May 25 2013 Latest news:
The Woodland Trust site at Pound Farm, Great Glemham, has been affected by the ash dieback outbreak. Experts from the Forestry Commission came to examine the trees. This tree has been affected by the outbreak as you can see epicormic growth of shoots coming out of the trunk due to the stress of the disease.
By Paul Geater
Wednesday, October 31, 2012
THERE are more than 14,000 ash trees in the town – but there has so far been no sign of the deadly disease that threatens to destroy huge numbers of the species.
The spread of chalara fraxinea to the UK from mainland Europe has put organisations such as the Forestry Commission and the Woodland Trust on full alert as fears grow that millions of ash trees could be destroyed.
Ipswich council tree expert Andy Whalley said: “Despite growing incidents in Suffolk, Ipswich remains clear for now. But we are aware of the danger and we are monitoring the situation in our parks and open spaces.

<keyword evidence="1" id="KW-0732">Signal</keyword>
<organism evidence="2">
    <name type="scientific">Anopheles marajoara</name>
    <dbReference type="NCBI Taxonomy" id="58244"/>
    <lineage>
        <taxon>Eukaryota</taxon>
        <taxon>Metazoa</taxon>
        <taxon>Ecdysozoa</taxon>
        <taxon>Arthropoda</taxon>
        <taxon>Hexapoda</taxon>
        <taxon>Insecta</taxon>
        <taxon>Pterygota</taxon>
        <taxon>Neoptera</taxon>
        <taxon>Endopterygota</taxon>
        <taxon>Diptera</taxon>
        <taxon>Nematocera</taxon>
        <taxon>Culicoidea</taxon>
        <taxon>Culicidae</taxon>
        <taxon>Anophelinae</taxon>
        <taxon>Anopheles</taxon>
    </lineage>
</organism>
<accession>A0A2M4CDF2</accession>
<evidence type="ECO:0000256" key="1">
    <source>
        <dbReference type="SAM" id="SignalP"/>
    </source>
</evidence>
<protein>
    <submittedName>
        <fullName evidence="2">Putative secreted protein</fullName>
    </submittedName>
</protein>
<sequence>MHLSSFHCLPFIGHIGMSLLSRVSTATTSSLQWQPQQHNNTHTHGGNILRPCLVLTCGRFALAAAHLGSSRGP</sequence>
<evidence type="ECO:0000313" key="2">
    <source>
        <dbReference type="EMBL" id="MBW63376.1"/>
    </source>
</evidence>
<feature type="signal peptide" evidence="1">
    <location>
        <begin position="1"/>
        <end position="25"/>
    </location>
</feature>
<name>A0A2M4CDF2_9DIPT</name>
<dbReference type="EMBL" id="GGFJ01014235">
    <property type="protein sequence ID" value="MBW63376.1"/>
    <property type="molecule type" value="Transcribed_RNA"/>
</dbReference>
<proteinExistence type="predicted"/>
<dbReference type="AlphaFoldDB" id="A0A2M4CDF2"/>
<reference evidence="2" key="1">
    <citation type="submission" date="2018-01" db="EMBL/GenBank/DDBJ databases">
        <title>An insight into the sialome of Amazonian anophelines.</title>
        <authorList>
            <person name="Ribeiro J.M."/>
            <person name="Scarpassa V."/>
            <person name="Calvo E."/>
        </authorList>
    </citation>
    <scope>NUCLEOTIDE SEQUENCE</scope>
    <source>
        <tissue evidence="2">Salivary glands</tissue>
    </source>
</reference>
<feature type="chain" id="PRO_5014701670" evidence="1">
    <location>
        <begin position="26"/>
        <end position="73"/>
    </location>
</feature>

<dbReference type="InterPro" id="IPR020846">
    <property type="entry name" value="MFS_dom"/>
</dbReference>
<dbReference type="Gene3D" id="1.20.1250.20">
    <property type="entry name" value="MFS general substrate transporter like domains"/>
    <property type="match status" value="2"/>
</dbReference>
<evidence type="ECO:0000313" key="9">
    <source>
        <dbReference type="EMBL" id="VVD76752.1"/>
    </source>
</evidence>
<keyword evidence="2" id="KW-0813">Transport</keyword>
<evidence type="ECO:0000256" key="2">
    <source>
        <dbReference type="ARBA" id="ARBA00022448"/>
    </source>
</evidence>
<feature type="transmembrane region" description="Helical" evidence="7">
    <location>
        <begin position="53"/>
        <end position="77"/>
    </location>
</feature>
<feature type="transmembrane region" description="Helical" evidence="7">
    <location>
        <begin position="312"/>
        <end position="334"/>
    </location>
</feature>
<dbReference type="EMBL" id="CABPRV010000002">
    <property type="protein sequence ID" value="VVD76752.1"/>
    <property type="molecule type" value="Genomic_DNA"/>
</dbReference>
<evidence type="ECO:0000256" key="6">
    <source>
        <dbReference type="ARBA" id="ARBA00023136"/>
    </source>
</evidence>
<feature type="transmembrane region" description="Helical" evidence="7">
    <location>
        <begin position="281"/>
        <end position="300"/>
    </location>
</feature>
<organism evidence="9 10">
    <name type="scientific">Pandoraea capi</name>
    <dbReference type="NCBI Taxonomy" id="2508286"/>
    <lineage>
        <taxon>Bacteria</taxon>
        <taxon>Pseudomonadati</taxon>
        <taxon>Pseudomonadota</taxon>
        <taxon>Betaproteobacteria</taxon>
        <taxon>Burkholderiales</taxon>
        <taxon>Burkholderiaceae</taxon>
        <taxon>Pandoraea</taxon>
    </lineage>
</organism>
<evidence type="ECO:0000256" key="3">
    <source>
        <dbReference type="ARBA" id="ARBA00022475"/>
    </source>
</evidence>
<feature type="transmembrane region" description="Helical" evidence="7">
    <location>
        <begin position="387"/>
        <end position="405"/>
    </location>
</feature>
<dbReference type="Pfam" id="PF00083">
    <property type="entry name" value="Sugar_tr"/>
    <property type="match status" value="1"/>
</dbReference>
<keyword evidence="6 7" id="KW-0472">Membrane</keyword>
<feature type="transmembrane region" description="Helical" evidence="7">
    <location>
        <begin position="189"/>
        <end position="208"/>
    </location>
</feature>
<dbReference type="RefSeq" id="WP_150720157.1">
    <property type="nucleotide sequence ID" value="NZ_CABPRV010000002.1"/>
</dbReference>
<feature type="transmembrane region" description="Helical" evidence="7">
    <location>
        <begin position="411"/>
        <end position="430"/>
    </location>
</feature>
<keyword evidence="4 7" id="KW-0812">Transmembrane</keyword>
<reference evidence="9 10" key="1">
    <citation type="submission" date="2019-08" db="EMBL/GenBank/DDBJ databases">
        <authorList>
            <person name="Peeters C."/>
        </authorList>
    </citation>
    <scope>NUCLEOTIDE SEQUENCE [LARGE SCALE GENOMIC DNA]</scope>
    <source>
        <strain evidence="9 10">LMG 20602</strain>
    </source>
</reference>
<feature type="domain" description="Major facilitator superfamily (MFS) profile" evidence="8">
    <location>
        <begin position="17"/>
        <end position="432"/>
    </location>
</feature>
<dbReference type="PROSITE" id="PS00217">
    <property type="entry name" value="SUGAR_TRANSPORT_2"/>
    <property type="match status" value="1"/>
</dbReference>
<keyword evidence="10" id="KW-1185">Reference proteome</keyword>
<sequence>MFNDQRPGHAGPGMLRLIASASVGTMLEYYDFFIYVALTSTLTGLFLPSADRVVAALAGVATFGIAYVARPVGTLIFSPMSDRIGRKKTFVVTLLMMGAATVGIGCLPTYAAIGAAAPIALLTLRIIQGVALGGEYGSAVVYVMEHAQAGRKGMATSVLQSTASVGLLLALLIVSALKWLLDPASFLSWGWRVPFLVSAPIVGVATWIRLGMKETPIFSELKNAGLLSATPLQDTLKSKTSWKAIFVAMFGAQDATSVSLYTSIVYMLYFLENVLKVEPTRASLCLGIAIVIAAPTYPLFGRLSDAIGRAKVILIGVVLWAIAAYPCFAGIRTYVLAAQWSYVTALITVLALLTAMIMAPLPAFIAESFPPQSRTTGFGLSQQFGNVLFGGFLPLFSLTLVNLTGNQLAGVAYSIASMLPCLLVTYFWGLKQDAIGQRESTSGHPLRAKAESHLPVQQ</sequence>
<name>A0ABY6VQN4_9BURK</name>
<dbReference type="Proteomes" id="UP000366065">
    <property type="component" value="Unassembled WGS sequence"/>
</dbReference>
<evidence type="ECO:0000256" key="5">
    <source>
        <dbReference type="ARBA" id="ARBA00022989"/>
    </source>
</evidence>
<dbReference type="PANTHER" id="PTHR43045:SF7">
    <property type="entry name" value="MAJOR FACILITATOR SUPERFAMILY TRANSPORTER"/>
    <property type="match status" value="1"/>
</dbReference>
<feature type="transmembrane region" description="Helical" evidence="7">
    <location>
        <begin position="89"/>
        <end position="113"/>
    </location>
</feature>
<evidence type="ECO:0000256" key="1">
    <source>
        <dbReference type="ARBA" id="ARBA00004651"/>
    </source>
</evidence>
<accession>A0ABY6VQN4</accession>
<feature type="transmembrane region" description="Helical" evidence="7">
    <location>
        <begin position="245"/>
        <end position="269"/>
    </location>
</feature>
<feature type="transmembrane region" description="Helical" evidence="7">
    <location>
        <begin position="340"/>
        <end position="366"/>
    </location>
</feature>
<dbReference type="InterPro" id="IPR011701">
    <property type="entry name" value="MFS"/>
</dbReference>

“We have more than 600 individual specimens on our land and perhaps another 13,500 in woodland groups and we recognise the importance of the ash and, of course, our other valuable trees in our urban landscape.”
The public can also help, said Mr Whalley. “Visitors to our parks can help our staff by keeping their eyes open and looking out for symptoms of die-back.
“A special app for mobile phones has been produced but anyone can call us on 01473 432512 to report a diseased ash tree.”